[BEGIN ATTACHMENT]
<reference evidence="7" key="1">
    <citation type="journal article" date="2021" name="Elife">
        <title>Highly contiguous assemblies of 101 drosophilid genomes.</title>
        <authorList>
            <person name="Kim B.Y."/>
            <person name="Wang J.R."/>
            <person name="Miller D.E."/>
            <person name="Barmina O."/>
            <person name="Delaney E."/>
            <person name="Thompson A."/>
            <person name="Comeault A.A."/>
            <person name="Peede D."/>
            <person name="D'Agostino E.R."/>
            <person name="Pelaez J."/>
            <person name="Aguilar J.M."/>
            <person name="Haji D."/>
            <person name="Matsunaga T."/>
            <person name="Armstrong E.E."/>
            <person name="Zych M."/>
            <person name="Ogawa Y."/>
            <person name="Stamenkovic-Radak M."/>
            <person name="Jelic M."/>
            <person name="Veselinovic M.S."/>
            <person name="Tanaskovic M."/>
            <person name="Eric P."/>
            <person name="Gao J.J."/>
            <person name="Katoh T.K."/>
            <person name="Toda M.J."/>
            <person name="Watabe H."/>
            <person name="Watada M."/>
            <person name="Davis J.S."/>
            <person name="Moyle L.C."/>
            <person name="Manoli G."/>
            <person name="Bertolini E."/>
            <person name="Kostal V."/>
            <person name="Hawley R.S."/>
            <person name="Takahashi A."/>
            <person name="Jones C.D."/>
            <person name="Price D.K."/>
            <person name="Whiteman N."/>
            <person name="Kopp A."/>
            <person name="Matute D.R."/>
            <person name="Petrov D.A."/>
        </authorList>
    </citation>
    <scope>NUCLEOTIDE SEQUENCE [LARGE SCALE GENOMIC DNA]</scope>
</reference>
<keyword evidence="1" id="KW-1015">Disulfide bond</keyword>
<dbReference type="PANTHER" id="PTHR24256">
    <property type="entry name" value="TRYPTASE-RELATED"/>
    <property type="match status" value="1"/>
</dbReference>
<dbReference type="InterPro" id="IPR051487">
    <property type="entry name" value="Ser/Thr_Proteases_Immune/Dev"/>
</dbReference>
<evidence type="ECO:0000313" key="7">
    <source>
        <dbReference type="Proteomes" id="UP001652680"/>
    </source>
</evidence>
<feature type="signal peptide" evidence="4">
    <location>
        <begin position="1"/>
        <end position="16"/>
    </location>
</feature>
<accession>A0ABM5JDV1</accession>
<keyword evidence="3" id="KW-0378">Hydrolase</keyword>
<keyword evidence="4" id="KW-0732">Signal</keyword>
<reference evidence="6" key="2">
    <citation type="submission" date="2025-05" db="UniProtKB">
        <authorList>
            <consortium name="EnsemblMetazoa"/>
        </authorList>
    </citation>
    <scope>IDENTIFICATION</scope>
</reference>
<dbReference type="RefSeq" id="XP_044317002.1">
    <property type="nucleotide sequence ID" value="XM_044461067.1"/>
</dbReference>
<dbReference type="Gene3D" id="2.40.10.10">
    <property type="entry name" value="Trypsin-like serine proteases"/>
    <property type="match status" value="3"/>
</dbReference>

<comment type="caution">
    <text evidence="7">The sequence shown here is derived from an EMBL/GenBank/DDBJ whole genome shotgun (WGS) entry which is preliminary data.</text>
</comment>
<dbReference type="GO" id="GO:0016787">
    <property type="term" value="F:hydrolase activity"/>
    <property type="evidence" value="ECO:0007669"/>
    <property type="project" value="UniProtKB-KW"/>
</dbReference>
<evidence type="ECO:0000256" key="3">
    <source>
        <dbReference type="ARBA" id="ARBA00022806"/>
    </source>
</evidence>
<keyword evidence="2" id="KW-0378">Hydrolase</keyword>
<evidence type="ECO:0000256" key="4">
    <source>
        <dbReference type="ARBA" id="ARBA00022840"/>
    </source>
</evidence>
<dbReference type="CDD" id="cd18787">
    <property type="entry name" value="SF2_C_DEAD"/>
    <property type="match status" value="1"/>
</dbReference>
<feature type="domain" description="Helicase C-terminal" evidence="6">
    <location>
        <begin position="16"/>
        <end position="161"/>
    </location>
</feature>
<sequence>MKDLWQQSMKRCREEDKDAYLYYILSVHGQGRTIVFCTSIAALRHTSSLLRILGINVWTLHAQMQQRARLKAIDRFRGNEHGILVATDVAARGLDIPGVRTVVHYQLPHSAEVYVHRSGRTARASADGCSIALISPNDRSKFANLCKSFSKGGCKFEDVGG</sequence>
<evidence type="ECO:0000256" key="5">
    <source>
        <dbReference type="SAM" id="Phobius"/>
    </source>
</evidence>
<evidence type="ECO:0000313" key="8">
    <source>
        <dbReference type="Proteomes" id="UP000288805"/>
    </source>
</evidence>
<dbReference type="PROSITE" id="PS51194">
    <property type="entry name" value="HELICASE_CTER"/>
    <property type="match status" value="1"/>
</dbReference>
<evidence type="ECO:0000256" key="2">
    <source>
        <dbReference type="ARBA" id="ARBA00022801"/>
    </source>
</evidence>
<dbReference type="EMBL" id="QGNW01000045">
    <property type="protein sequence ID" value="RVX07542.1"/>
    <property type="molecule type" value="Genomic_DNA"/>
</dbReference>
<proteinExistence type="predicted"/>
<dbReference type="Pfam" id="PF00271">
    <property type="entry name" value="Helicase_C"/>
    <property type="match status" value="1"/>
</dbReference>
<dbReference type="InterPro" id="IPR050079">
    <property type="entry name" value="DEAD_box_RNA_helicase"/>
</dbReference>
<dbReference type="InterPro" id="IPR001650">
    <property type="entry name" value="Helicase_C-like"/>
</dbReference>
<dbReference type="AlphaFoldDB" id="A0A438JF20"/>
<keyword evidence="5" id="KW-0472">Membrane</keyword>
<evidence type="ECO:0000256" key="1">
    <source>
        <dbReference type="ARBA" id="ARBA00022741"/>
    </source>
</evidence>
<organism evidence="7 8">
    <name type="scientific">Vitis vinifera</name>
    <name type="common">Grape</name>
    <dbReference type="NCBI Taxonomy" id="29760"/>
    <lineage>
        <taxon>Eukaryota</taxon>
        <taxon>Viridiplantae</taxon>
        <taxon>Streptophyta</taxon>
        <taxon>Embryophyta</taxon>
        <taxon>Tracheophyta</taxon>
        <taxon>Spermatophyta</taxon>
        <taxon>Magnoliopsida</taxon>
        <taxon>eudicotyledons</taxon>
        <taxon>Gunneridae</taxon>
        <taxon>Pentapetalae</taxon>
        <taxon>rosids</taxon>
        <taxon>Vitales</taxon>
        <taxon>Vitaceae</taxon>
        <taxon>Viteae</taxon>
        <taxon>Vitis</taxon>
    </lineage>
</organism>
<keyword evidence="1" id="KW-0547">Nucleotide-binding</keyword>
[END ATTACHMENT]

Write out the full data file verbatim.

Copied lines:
<reference evidence="7" key="1">
    <citation type="journal article" date="2021" name="Elife">
        <title>Highly contiguous assemblies of 101 drosophilid genomes.</title>
        <authorList>
            <person name="Kim B.Y."/>
            <person name="Wang J.R."/>
            <person name="Miller D.E."/>
            <person name="Barmina O."/>
            <person name="Delaney E."/>
            <person name="Thompson A."/>
            <person name="Comeault A.A."/>
            <person name="Peede D."/>
            <person name="D'Agostino E.R."/>
            <person name="Pelaez J."/>
            <person name="Aguilar J.M."/>
            <person name="Haji D."/>
            <person name="Matsunaga T."/>
            <person name="Armstrong E.E."/>
            <person name="Zych M."/>
            <person name="Ogawa Y."/>
            <person name="Stamenkovic-Radak M."/>
            <person name="Jelic M."/>
            <person name="Veselinovic M.S."/>
            <person name="Tanaskovic M."/>
            <person name="Eric P."/>
            <person name="Gao J.J."/>
            <person name="Katoh T.K."/>
            <person name="Toda M.J."/>
            <person name="Watabe H."/>
            <person name="Watada M."/>
            <person name="Davis J.S."/>
            <person name="Moyle L.C."/>
            <person name="Manoli G."/>
            <person name="Bertolini E."/>
            <person name="Kostal V."/>
            <person name="Hawley R.S."/>
            <person name="Takahashi A."/>
            <person name="Jones C.D."/>
            <person name="Price D.K."/>
            <person name="Whiteman N."/>
            <person name="Kopp A."/>
            <person name="Matute D.R."/>
            <person name="Petrov D.A."/>
        </authorList>
    </citation>
    <scope>NUCLEOTIDE SEQUENCE [LARGE SCALE GENOMIC DNA]</scope>
</reference>
<keyword evidence="1" id="KW-1015">Disulfide bond</keyword>
<dbReference type="PANTHER" id="PTHR24256">
    <property type="entry name" value="TRYPTASE-RELATED"/>
    <property type="match status" value="1"/>
</dbReference>
<dbReference type="InterPro" id="IPR051487">
    <property type="entry name" value="Ser/Thr_Proteases_Immune/Dev"/>
</dbReference>
<evidence type="ECO:0000313" key="7">
    <source>
        <dbReference type="Proteomes" id="UP001652680"/>
    </source>
</evidence>
<feature type="signal peptide" evidence="4">
    <location>
        <begin position="1"/>
        <end position="16"/>
    </location>
</feature>
<accession>A0ABM5JDV1</accession>
<keyword evidence="3" id="KW-0378">Hydrolase</keyword>
<keyword evidence="4" id="KW-0732">Signal</keyword>
<reference evidence="6" key="2">
    <citation type="submission" date="2025-05" db="UniProtKB">
        <authorList>
            <consortium name="EnsemblMetazoa"/>
        </authorList>
    </citation>
    <scope>IDENTIFICATION</scope>
</reference>
<dbReference type="RefSeq" id="XP_044317002.1">
    <property type="nucleotide sequence ID" value="XM_044461067.1"/>
</dbReference>
<dbReference type="Gene3D" id="2.40.10.10">
    <property type="entry name" value="Trypsin-like serine proteases"/>
    <property type="match status" value="3"/>
</dbReference>

<comment type="caution">
    <text evidence="7">The sequence shown here is derived from an EMBL/GenBank/DDBJ whole genome shotgun (WGS) entry which is preliminary data.</text>
</comment>
<dbReference type="GO" id="GO:0016787">
    <property type="term" value="F:hydrolase activity"/>
    <property type="evidence" value="ECO:0007669"/>
    <property type="project" value="UniProtKB-KW"/>
</dbReference>
<evidence type="ECO:0000256" key="3">
    <source>
        <dbReference type="ARBA" id="ARBA00022806"/>
    </source>
</evidence>
<keyword evidence="2" id="KW-0378">Hydrolase</keyword>
<evidence type="ECO:0000256" key="4">
    <source>
        <dbReference type="ARBA" id="ARBA00022840"/>
    </source>
</evidence>
<dbReference type="CDD" id="cd18787">
    <property type="entry name" value="SF2_C_DEAD"/>
    <property type="match status" value="1"/>
</dbReference>
<feature type="domain" description="Helicase C-terminal" evidence="6">
    <location>
        <begin position="16"/>
        <end position="161"/>
    </location>
</feature>
<sequence>MKDLWQQSMKRCREEDKDAYLYYILSVHGQGRTIVFCTSIAALRHTSSLLRILGINVWTLHAQMQQRARLKAIDRFRGNEHGILVATDVAARGLDIPGVRTVVHYQLPHSAEVYVHRSGRTARASADGCSIALISPNDRSKFANLCKSFSKGGCKFEDVGG</sequence>
<evidence type="ECO:0000256" key="5">
    <source>
        <dbReference type="SAM" id="Phobius"/>
    </source>
</evidence>
<evidence type="ECO:0000313" key="8">
    <source>
        <dbReference type="Proteomes" id="UP000288805"/>
    </source>
</evidence>
<dbReference type="PROSITE" id="PS51194">
    <property type="entry name" value="HELICASE_CTER"/>
    <property type="match status" value="1"/>
</dbReference>
<evidence type="ECO:0000256" key="2">
    <source>
        <dbReference type="ARBA" id="ARBA00022801"/>
    </source>
</evidence>
<dbReference type="EMBL" id="QGNW01000045">
    <property type="protein sequence ID" value="RVX07542.1"/>
    <property type="molecule type" value="Genomic_DNA"/>
</dbReference>
<proteinExistence type="predicted"/>
<dbReference type="Pfam" id="PF00271">
    <property type="entry name" value="Helicase_C"/>
    <property type="match status" value="1"/>
</dbReference>
<dbReference type="InterPro" id="IPR050079">
    <property type="entry name" value="DEAD_box_RNA_helicase"/>
</dbReference>
<dbReference type="InterPro" id="IPR001650">
    <property type="entry name" value="Helicase_C-like"/>
</dbReference>
<dbReference type="AlphaFoldDB" id="A0A438JF20"/>
<keyword evidence="5" id="KW-0472">Membrane</keyword>
<evidence type="ECO:0000256" key="1">
    <source>
        <dbReference type="ARBA" id="ARBA00022741"/>
    </source>
</evidence>
<organism evidence="7 8">
    <name type="scientific">Vitis vinifera</name>
    <name type="common">Grape</name>
    <dbReference type="NCBI Taxonomy" id="29760"/>
    <lineage>
        <taxon>Eukaryota</taxon>
        <taxon>Viridiplantae</taxon>
        <taxon>Streptophyta</taxon>
        <taxon>Embryophyta</taxon>
        <taxon>Tracheophyta</taxon>
        <taxon>Spermatophyta</taxon>
        <taxon>Magnoliopsida</taxon>
        <taxon>eudicotyledons</taxon>
        <taxon>Gunneridae</taxon>
        <taxon>Pentapetalae</taxon>
        <taxon>rosids</taxon>
        <taxon>Vitales</taxon>
        <taxon>Vitaceae</taxon>
        <taxon>Viteae</taxon>
        <taxon>Vitis</taxon>
    </lineage>
</organism>
<keyword evidence="1" id="KW-0547">Nucleotide-binding</keyword>